Introduction to Cost Accounting MSE608C – Engineering and Financial Cost Analysis

MSE608C – Engineering and Financial
Cost Analysis
Introduction to Cost Accounting
Cost Accounting
Techniques that develop detailed information about
the cost of products or services.
• Internal (Managerial Accounting) for
– budgeting,
– variance analysis and making a
– variety of business decisions.
• External (Financial Statements).
– Income Statement
• “Cost of Goods Sold” for Manufacturing operations
• “Purchases” for Merchandising and Service organizations
– Balance Sheet
• Inventory
A Historical Perspective
• Pre-Industrial Revolution
– Luca Pacioli developed cost accounting techniques for cash
budgeting and variance analysis.
– Most manufacturing was performed by craftsman who were paid
– Minimal manufacturing overhead compared to labor and materials
A Historical Perspective (cont)
• 19th Century Post-Industrial Revolution
– More capital investment and higher overhead, primarily in process
– Throughout the 1800s there were no well-defined cost accounting
– Development of absorption and variable accounting methods to
allocate fixed costs.
– Alexander Hamilton Church developed the machine-hour method
for allocating fixed costs (land, building, equipment).
An Historical Perspective (cont)
• Early 20th Century
– Increased capital investment in assembly
– Variable costing method grew in acceptance but
was still less commonly used than the
Absorption costing method.
An Historical Perspective (cont)
• End of 20th Century
– Congress established the Cost Accounting
Standards Board in 1970 to standardize
methods and reporting for defense contractors.
– President Reagan eliminated the CASB in
– Development of Activity-Based Costing (ABC)
How Are Costs Classified???
• There are two methods used by the Cost
Accountant to apply costs consistently:
– Manufacturing or Non-manufacturing Costs
• This distinction determines if costs are associated with product
or services or with support functions.
– Period or Product Costs
• This distinction used to determine when costs are expensed.
Manufacturing Costs
• Manufacturing is the conversion of
materials into finished goods.
• It requires:
– Direct Labor
– Direct Material
– Overhead
Direct Labor
• Wages and other payroll costs that can be
directly associated with a unit of output.
– Commonly called “Touch Labor”
• Indirect Labor cannot be directly traced or
cost-effectively associated with the product
(included in Overhead).
Direct Material
• All raw materials added during the conversion
– become an integral part of the finished goods.
• Indirect Material
– difficult to determine the amount of some raw materials
that are consumed during the conversion process for a
specific product (included in Overhead)
• Prime Costs = Direct Material + Direct Labor
• All other factory costs required for production but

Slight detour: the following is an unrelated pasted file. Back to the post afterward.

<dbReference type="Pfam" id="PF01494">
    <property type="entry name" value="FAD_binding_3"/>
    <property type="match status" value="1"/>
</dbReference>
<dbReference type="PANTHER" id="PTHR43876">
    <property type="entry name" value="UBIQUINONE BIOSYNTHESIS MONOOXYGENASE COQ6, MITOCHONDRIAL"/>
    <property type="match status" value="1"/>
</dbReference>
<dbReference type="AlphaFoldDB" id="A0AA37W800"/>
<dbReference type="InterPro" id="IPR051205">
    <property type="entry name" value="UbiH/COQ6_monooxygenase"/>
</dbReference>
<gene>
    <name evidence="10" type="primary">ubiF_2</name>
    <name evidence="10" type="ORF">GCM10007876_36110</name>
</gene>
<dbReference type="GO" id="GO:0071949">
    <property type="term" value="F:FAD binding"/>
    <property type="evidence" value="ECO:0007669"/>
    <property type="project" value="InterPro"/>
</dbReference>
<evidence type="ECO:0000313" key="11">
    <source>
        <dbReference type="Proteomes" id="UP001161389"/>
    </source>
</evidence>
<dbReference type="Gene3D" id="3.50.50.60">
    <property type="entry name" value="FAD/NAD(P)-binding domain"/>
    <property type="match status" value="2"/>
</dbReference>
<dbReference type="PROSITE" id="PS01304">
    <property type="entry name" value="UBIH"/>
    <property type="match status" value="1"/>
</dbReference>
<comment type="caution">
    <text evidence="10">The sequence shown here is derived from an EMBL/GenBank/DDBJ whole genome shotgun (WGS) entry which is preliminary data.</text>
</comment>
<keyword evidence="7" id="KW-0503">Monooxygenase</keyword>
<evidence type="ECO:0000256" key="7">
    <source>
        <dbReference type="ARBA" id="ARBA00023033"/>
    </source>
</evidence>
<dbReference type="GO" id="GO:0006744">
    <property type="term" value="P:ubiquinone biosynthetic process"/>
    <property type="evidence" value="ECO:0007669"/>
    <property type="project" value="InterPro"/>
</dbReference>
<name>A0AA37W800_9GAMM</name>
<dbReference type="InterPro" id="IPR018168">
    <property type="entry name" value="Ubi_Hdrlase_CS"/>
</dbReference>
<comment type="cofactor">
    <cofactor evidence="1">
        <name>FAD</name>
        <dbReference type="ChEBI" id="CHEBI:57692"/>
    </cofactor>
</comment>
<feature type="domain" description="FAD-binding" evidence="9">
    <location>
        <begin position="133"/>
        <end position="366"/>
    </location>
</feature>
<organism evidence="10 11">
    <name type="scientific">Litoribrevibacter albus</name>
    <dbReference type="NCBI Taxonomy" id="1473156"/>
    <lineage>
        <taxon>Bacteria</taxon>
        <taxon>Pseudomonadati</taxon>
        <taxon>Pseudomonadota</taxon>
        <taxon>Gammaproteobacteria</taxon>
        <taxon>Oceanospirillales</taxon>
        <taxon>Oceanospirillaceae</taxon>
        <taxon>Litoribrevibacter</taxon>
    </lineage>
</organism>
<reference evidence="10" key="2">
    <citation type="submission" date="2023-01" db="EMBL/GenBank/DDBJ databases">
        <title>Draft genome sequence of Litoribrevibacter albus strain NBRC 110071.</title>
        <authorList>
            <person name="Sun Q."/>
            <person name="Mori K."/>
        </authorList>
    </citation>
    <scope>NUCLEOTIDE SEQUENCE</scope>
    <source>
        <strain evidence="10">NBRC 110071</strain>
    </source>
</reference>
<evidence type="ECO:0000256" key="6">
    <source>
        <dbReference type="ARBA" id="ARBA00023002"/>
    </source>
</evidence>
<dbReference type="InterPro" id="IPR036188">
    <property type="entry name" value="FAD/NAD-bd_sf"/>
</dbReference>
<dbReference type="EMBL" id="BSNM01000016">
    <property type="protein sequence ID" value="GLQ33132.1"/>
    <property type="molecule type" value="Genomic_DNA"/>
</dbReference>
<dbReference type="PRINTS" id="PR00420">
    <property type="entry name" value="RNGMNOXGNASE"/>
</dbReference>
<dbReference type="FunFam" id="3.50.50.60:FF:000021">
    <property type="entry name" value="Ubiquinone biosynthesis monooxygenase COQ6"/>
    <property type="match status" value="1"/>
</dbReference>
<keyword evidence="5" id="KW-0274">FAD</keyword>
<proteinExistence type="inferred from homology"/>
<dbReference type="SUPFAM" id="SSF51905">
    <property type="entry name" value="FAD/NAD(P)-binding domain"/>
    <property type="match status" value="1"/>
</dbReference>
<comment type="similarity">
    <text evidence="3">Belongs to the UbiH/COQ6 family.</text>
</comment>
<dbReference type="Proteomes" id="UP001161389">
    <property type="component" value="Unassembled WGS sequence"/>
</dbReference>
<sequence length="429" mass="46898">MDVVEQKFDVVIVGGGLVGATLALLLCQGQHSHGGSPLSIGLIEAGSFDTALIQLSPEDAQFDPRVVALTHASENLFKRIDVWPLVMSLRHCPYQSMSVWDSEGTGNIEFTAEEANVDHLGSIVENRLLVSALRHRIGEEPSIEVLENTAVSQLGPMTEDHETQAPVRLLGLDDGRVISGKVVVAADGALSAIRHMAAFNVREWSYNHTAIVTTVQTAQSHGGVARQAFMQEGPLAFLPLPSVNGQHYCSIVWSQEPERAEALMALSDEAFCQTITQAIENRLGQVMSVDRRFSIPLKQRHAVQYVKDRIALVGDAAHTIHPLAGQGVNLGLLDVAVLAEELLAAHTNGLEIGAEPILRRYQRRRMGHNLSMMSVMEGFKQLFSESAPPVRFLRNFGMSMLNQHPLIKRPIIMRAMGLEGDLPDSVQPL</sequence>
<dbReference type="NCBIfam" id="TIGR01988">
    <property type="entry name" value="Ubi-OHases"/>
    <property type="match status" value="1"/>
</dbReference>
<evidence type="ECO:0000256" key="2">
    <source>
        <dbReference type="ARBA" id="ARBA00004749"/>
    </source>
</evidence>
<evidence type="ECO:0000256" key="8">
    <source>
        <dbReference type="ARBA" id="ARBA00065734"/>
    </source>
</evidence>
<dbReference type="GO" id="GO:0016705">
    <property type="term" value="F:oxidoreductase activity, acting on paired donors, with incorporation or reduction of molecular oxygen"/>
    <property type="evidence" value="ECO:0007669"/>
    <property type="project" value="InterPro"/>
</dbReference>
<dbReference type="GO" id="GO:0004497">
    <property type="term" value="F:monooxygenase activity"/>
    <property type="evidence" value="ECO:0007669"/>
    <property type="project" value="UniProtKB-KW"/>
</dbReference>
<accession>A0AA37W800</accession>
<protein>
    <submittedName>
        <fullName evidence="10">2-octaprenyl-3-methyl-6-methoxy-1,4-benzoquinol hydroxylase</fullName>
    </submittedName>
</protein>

are not directly associated with each unit of
– Indirect Labor
– Indirect Material
– Overhead
Non-Manufacturing Costs
• Marketing and selling costs:
– Required to get finished goods to customers.
• Administrative costs:
– Required to provide the administrative function of the
Product and Period Costs
Emphasize the timing of expenses.
• Product Costs
– Costs that can be directly “attached” with Product and will be
expensed when the product is sold (not necessarily the period they
were incurred).
• Period Costs
– Costs not easily “attached” to product and will be expensed in the
period in which they were incurred.
Collecting Costs
• Job Order
– Production of individual or batches of many
different types of products.
– Costs can be collected for independent orders.
• Process
– Continuous processing of a single type of
product for relatively long periods of time.
– Costs can not be cost-efficiently collected for
independent orders.
Job Order Costing
• Costs for independent orders are charged to
a Work Order, or Job number.
– Direct Labor
• Charged to the work order number using a time card,
production traveler (a.k.a. router), or other type of time sheet.
– Direct Material
• Purchased directly to the Work Order number or will be issued
from general inventory and charged to the job.
– Applied Overhead
• The Cost Accountant will determine the amount of factory
overhead costs to apply to each Work Order; usually based on
the amount of labor hours, labor-wages, machine-hours or
material costs.
Process Costing
Steps for determining Process costs:
1) Identify the Processing Centers
• the processing activity is consistent for all the product; and
• the output is homogeneous.
2) Accumulated labor, material and overhead costs for
each Processing Center over a specific time period
3) Calculate the average cost per unit over that period of
Average unit cost = Total Costs/Number of units output
Actual vs. Standard Costs
• Actual Costs
– The actual costs paid for resources used in the conversion
• Evidenced by transaction documents.
• Standard Costs
– Predetermined costs assigned for each unit of a resource used in
the conversion processes.
• Standards are established by:
– Time studies;
– Historical data; and
– Educated guesswork.
• Standards are based on past results but must consider future events.
Actual vs. Standard Costs (cont)
Both systems have advantages and disadvantages.
Actual Costs
•More accurate
•Costs must be available when
inventory is sold
•Raw materials may have
different cost in inventory.
Standard Costs
•Provides a vehicle for future planning
and variance analysis.
•Less record keeping
•Does not consider raw materials with
different costs.
•Handy costing information for
planning and decision making.
•The cost to prepare Standards
Standard Costing is the predominate system in business.
• What determines Manufacturing vs. Nonmanufacturing Costs?
• What goes into Manufacturing Overhead?
• What is the difference in using Product
versus Period Cost designation?
• What are the two ways to collect Costs?